Now I don’t want to imply that it is easy for Americans to do business in India. In fact, cultural and geographic barriers can make it quite challenging for the unprepared executive. It’s even worse for Americans who go to India expecting to apply their learning from China. India is a different ecosystem, and one really has to start afresh. I teach a seminar at Caltech University for managers and executives from all over North America to learn how to deal most successfully with India. Invariably, I am asked about China.
As readers of India Currents know, the top-selling Bollywood movie this year so far appears to be Singh is Kinng starring Akshay Kumar. Its producers chose to record the title song in Chicago, and the song features popular rapper Snoop Dogg. That wouldn’t be so easy for a Chinese movie producer. Media baron Rupert Murdoch, whose wife is Chinese, is on record saying that it was easier for News Corp to do business in India and that he could also depend on the Indian courts to be fair to his company. Media companies of most ilk are allowed relatively free rein in India, and this shapes not only the media companies but aspirations of upwardly mobile Indians. Most Indians feel positively towards the United States, in repeated surveys conducted by the Pew Center. Most Chinese don’t.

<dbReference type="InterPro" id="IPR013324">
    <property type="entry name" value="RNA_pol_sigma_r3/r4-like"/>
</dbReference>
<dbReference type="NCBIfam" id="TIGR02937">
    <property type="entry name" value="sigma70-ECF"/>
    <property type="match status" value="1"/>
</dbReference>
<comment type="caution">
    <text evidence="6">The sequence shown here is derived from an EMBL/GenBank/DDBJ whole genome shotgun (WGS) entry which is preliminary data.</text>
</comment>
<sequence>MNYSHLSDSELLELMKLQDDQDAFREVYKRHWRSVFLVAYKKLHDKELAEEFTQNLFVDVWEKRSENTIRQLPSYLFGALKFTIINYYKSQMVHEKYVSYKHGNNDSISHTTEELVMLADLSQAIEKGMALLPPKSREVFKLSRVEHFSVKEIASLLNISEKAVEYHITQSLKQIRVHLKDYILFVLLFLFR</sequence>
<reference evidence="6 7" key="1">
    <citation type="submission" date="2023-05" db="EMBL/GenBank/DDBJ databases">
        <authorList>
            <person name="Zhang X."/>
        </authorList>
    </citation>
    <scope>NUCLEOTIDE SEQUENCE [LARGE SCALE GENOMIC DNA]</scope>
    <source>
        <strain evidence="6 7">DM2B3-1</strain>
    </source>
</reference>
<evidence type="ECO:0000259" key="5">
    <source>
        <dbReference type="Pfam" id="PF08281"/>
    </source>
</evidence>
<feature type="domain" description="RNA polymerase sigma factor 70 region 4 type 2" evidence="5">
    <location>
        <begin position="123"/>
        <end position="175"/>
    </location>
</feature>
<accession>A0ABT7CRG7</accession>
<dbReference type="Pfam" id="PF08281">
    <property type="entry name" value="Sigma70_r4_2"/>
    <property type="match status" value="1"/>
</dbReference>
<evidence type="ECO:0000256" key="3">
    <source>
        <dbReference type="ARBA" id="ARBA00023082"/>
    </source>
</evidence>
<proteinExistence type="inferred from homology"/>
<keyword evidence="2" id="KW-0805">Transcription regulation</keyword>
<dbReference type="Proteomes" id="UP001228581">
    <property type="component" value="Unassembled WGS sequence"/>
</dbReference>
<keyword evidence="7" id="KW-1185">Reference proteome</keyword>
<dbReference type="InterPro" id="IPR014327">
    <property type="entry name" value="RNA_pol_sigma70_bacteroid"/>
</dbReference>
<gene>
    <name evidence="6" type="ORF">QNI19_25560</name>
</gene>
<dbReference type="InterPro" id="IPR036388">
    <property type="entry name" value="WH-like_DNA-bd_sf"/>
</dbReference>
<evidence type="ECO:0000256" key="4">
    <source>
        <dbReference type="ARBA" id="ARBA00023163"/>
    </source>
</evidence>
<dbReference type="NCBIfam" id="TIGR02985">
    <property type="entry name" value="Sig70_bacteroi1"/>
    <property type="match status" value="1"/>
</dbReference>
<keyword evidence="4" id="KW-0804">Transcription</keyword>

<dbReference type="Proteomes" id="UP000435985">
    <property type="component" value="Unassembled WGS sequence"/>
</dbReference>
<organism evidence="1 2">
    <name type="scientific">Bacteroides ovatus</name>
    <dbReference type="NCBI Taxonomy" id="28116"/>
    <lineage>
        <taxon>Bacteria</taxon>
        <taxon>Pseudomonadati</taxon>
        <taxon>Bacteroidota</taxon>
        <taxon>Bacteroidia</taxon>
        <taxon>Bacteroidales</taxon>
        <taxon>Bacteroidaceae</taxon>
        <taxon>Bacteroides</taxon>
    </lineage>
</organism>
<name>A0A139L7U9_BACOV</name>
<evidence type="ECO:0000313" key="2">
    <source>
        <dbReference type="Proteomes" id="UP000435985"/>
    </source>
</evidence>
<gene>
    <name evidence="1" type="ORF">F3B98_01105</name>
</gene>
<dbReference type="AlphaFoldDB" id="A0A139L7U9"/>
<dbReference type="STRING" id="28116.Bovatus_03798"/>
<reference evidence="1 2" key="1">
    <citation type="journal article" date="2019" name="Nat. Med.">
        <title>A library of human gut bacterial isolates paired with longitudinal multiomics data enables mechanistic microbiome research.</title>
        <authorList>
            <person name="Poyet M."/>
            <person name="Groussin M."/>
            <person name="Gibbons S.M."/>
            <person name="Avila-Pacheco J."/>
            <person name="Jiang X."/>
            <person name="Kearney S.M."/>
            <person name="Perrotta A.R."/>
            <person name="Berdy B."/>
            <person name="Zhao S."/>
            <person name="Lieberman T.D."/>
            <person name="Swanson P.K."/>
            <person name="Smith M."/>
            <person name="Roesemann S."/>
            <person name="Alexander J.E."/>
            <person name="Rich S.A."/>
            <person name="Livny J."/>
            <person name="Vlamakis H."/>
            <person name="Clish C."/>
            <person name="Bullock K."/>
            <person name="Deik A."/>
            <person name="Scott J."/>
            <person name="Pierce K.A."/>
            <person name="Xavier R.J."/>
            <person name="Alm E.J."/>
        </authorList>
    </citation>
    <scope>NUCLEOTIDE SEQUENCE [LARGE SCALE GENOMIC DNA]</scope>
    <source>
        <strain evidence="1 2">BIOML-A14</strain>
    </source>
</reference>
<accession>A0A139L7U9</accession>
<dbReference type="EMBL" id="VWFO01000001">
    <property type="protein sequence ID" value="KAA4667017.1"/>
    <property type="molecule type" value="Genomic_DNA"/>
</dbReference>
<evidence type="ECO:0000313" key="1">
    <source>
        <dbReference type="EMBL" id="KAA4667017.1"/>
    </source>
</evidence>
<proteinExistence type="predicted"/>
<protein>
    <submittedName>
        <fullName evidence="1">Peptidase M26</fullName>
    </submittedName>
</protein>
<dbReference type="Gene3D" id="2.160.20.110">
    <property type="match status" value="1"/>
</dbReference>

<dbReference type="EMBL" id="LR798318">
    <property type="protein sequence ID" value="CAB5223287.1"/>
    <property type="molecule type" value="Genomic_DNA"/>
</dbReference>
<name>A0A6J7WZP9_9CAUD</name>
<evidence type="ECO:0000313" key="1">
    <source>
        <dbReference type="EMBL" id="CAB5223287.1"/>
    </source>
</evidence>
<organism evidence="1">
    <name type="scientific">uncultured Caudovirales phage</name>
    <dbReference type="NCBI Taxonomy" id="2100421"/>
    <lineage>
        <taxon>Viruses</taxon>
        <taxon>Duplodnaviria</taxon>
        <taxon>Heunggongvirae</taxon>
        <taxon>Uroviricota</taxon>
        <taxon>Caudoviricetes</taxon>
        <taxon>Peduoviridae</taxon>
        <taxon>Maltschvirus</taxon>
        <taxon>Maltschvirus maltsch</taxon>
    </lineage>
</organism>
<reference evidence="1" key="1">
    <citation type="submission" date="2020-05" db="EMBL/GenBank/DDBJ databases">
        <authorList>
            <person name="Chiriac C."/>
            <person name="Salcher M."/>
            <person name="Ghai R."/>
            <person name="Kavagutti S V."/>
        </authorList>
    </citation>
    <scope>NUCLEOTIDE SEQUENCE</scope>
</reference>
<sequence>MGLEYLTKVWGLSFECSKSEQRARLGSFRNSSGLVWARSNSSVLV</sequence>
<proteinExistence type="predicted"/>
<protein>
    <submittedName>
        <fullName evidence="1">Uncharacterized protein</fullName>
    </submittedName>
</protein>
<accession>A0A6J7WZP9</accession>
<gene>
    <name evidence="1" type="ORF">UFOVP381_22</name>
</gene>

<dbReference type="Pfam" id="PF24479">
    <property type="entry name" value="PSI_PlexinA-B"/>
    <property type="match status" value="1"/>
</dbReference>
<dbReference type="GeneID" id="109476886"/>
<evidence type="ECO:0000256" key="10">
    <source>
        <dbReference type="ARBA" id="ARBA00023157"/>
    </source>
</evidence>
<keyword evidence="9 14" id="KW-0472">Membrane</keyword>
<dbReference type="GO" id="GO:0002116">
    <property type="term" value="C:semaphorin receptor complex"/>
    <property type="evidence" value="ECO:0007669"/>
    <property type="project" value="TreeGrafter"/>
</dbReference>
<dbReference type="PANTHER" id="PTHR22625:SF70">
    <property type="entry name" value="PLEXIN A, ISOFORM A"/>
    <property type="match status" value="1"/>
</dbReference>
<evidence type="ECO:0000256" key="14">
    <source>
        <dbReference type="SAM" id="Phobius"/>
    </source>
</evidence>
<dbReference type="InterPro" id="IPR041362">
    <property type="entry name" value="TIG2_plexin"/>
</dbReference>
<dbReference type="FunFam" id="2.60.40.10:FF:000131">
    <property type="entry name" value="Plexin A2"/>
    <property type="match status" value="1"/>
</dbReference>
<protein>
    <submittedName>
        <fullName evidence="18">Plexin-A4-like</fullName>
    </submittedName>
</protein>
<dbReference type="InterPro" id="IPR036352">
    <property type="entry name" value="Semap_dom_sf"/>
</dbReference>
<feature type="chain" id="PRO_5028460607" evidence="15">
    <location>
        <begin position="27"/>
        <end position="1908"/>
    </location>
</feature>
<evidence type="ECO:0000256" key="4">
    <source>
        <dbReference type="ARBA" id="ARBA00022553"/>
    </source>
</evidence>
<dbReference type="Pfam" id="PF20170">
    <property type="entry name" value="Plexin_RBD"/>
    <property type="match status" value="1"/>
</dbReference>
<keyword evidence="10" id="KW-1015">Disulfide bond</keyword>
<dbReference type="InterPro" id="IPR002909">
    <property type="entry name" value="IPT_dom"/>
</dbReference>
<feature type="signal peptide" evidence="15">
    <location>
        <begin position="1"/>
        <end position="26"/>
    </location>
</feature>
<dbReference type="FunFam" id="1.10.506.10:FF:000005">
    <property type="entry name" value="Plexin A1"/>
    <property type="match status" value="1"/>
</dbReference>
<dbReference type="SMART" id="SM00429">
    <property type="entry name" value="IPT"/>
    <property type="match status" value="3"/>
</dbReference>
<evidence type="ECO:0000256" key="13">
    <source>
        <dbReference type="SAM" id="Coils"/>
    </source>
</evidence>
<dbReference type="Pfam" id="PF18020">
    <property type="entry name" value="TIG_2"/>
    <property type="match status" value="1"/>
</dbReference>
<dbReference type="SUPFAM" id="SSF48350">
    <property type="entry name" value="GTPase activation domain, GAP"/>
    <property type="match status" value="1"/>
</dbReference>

Of course, the infrastructure in modern urban China is way ahead of India. I’ve travelled on commuter trains in Shanghai and Beijing where no one around me speaks English without difficulty. I don’t advise my American clients to take trains in any Indian city, with the exception of Delhi. Airports, roads, and traffic in India leave much to be desired.
For this reason many executives are reluctant to relocate to India, even if business requires them to do so. The good news is that I have interviewed several Americans who lived in India for a while. I found that most people who stay in India for more than six months end up liking it; many fall in love with India to the point that they keep returning even after their tour of duty is over. I advise Americans who do business in India to mingle with local Indians as much as practical and to avoid living in an expatriate bubble.
Developing robust and trustworthy partnerships in India is a challenge for most Americans; in fact, it is just as hard even for Indian Americans who don’t regularly travel to India on business. The indirect style of Indian managers gets misinterpreted as confusing, incompetent, or even deceitful. The differing attitudes toward time and timeliness continue to confound people in both countries, even as business relationship develop and mature.
While the United States is among India’s top trading partners, India barely makes it to America’s top 20 today. But this is changing rapidly as bilateral trade rise exponentially. In fact, American exports to India rose 73 percent in 2007. Why don’t we hear that number in this election cycle?
Gunjan Bagla is Managing Director of Amritt, Inc. (www.amritt.com) a Los Angeles, Calif., area management consultant which helps top American companies to succeed in India.